for no man understandeth him: or "heareth him": that is, hears him, so as to understand him; he may hear a sound, but he cannot tell the meaning of it, and so it is of no use and advantage to him:

howbeit in the Spirit he speaketh mysteries; though under the influence and by the extraordinary gift of the Spirit he has, and to his own Spirit and understanding, and with great affection and devotion within himself, he speaks of the deep things of God, and the mysteries of his grace, the most glorious truths of the Gospel, yet the meaning of his voice and words not being known, he is a barbarian to them that hear him; and though what he delivers are truths of the greatest importance, they are a mere jargon to others, being unintelligible.

(x) Vid. Gloss. in T. Bab. Beracot, fol. 3. 1. & in Yoma, fol. 20. 2.2. speaketh … unto God—who alone understands all languages.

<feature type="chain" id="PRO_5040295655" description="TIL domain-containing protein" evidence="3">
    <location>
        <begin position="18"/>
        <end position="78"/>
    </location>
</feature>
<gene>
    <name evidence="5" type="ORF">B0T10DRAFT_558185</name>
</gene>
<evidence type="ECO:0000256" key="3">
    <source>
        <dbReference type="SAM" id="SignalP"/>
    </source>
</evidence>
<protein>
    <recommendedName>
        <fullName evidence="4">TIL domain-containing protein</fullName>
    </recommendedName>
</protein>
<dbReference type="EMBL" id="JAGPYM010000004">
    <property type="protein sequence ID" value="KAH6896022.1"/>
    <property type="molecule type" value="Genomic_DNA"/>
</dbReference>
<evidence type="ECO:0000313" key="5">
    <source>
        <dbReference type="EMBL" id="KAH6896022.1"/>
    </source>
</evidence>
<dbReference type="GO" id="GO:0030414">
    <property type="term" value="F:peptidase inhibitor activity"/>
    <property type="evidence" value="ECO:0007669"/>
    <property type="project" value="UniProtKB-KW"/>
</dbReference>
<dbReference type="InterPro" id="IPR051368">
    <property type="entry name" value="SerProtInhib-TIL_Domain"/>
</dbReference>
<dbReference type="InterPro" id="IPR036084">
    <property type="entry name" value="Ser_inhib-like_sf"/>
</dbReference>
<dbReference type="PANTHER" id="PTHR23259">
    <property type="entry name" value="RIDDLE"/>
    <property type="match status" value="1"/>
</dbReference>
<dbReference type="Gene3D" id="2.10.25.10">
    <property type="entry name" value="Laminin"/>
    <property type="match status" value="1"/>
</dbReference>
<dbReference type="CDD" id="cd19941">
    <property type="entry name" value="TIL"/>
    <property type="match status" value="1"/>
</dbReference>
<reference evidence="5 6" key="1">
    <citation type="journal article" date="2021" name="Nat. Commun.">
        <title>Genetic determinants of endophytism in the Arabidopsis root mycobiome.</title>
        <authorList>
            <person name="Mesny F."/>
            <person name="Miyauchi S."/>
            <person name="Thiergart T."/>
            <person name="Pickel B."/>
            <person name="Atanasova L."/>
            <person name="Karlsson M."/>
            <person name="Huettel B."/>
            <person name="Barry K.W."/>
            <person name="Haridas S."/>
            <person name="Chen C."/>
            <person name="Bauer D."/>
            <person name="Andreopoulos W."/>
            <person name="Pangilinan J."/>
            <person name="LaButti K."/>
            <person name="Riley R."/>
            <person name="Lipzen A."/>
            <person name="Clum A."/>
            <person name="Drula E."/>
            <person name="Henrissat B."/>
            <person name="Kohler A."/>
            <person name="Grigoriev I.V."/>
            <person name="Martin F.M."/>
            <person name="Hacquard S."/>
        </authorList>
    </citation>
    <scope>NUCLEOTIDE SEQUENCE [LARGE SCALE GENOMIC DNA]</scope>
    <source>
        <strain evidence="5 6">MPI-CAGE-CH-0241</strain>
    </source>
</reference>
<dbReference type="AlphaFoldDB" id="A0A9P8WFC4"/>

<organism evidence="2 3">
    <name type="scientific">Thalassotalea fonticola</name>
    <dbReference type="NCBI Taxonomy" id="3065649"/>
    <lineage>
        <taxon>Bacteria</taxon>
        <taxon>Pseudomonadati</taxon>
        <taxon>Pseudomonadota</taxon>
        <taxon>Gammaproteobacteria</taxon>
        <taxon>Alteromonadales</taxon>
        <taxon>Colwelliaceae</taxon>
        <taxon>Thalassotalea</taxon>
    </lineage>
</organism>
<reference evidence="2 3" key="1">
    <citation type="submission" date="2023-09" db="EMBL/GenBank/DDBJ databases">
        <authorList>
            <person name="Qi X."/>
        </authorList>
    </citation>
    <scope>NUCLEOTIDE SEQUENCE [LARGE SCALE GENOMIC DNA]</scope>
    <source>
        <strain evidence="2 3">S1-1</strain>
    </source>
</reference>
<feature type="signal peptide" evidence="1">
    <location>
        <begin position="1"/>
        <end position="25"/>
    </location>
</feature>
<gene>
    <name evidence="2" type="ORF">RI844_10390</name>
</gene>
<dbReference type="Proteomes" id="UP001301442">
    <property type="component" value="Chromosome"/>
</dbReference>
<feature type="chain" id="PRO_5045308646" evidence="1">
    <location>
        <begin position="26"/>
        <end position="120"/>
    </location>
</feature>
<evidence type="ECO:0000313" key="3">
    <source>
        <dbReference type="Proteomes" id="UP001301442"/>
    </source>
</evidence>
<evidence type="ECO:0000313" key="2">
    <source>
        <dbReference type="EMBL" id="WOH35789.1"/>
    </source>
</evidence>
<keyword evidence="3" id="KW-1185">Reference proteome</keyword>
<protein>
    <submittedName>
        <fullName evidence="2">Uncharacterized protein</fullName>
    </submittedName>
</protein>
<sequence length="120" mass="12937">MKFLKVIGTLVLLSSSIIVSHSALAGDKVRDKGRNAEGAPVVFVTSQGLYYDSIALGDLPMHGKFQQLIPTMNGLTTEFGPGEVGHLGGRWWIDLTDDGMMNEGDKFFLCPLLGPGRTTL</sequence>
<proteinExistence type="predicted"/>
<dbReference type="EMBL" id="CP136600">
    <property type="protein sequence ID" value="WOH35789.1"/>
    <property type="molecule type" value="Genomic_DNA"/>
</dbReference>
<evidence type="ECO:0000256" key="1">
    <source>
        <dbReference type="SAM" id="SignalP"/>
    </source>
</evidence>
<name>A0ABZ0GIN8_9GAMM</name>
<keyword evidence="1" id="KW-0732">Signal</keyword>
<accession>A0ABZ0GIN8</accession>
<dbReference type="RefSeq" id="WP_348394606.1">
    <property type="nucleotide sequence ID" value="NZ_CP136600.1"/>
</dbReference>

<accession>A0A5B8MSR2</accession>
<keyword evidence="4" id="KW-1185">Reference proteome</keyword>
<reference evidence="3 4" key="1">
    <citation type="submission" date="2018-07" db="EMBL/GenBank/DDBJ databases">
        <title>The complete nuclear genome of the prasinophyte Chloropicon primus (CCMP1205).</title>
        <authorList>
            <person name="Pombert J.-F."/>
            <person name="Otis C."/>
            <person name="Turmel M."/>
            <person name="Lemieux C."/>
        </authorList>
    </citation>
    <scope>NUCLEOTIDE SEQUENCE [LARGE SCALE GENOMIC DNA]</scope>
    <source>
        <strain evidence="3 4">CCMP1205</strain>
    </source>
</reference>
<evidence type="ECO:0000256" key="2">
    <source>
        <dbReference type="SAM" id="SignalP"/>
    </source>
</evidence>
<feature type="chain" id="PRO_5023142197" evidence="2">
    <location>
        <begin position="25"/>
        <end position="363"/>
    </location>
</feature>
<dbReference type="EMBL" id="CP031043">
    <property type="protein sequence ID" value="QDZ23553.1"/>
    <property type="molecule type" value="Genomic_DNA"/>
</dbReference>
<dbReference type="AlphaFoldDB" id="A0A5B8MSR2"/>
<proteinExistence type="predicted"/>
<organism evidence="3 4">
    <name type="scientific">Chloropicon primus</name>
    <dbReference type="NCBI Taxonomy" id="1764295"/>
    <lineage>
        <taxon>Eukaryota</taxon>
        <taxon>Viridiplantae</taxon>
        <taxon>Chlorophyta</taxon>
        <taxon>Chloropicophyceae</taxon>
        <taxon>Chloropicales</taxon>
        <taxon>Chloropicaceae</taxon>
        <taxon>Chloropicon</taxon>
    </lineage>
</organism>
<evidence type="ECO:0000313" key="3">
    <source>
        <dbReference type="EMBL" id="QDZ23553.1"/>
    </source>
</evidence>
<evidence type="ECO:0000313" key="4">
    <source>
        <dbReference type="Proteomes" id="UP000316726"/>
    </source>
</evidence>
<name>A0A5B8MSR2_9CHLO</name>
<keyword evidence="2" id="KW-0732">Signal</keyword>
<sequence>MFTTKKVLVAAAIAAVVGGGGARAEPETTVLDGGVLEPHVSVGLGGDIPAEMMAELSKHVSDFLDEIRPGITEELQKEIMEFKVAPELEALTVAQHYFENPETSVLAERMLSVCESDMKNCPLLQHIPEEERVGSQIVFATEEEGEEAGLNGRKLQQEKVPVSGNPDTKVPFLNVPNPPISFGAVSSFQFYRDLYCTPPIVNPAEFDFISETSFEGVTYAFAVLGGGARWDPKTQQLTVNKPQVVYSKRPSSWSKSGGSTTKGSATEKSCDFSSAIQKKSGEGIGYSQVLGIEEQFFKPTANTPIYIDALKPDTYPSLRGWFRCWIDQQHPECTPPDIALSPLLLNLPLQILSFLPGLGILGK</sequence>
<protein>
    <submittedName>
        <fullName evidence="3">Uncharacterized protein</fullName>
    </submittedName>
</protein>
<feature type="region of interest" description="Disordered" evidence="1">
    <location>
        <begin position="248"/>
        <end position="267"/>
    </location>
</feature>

no man understandeth—generally speaking; the few who have the gift of interpreting tongues are the exception.

in the spirit—as opposed to "the understanding" (1Co 14:14).

mysteries—unintelligible to the hearers, exciting their wonder, rather than instructing them. Corinth, being a mart resorted to by merchants from Asia, Africa, and Europe, would give scope amidst its mixed population for the exercise of the gift of tongues; but its legitimate use was in an audience understanding the tongue of the speaker, not, as the Corinthians abused it, in mere display.14:1-5 Prophesying, that is, explaining Scripture, is compared with speaking with tongues. This drew attention, more than the plain interpretation of Scripture; it gratified pride more, but promoted the purposes of Christian charity less; it would not equally do good to the souls of men. What cannot be understood, never can edify. No advantage can be reaped from the most excellent discourses, if delivered in language such as the hearers cannot speak or understand. Every ability or possession is valuable in proportion to its usefulness. Even fervent, spiritual affection must be governed by the exercise of the understanding, else men will disgrace the truths they profess to promote.